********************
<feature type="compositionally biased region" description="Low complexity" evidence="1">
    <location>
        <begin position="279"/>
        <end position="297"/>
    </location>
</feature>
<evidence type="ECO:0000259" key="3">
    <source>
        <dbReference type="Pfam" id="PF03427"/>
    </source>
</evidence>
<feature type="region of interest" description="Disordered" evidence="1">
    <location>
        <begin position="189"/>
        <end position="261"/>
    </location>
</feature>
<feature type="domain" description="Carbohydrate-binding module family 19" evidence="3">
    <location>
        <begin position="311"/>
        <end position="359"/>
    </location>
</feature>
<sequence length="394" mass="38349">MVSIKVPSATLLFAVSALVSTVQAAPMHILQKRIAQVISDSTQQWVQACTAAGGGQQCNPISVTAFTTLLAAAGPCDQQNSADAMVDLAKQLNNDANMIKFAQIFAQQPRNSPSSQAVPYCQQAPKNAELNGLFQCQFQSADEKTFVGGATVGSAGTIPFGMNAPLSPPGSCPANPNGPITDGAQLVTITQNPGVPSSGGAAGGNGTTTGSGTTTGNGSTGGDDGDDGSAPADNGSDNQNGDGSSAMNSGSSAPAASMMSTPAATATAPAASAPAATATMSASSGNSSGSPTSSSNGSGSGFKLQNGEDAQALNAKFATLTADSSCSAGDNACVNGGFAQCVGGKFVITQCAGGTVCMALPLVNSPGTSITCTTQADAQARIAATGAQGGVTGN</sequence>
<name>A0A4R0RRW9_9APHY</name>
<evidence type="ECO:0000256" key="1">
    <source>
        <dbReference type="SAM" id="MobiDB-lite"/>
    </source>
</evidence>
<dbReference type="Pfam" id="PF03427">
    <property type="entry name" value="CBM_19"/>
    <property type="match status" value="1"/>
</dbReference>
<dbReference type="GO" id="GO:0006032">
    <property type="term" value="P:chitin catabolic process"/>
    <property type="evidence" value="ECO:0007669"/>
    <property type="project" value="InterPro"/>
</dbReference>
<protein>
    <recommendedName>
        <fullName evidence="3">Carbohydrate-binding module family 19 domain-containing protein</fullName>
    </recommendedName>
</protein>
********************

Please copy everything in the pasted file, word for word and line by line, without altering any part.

<feature type="compositionally biased region" description="Low complexity" evidence="1">
    <location>
        <begin position="279"/>
        <end position="297"/>
    </location>
</feature>
<evidence type="ECO:0000259" key="3">
    <source>
        <dbReference type="Pfam" id="PF03427"/>
    </source>
</evidence>
<feature type="region of interest" description="Disordered" evidence="1">
    <location>
        <begin position="189"/>
        <end position="261"/>
    </location>
</feature>
<feature type="domain" description="Carbohydrate-binding module family 19" evidence="3">
    <location>
        <begin position="311"/>
        <end position="359"/>
    </location>
</feature>
<sequence length="394" mass="38349">MVSIKVPSATLLFAVSALVSTVQAAPMHILQKRIAQVISDSTQQWVQACTAAGGGQQCNPISVTAFTTLLAAAGPCDQQNSADAMVDLAKQLNNDANMIKFAQIFAQQPRNSPSSQAVPYCQQAPKNAELNGLFQCQFQSADEKTFVGGATVGSAGTIPFGMNAPLSPPGSCPANPNGPITDGAQLVTITQNPGVPSSGGAAGGNGTTTGSGTTTGNGSTGGDDGDDGSAPADNGSDNQNGDGSSAMNSGSSAPAASMMSTPAATATAPAASAPAATATMSASSGNSSGSPTSSSNGSGSGFKLQNGEDAQALNAKFATLTADSSCSAGDNACVNGGFAQCVGGKFVITQCAGGTVCMALPLVNSPGTSITCTTQADAQARIAATGAQGGVTGN</sequence>
<name>A0A4R0RRW9_9APHY</name>
<evidence type="ECO:0000256" key="1">
    <source>
        <dbReference type="SAM" id="MobiDB-lite"/>
    </source>
</evidence>
<dbReference type="Pfam" id="PF03427">
    <property type="entry name" value="CBM_19"/>
    <property type="match status" value="1"/>
</dbReference>
<dbReference type="GO" id="GO:0006032">
    <property type="term" value="P:chitin catabolic process"/>
    <property type="evidence" value="ECO:0007669"/>
    <property type="project" value="InterPro"/>
</dbReference>
<protein>
    <recommendedName>
        <fullName evidence="3">Carbohydrate-binding module family 19 domain-containing protein</fullName>
    </recommendedName>
</protein>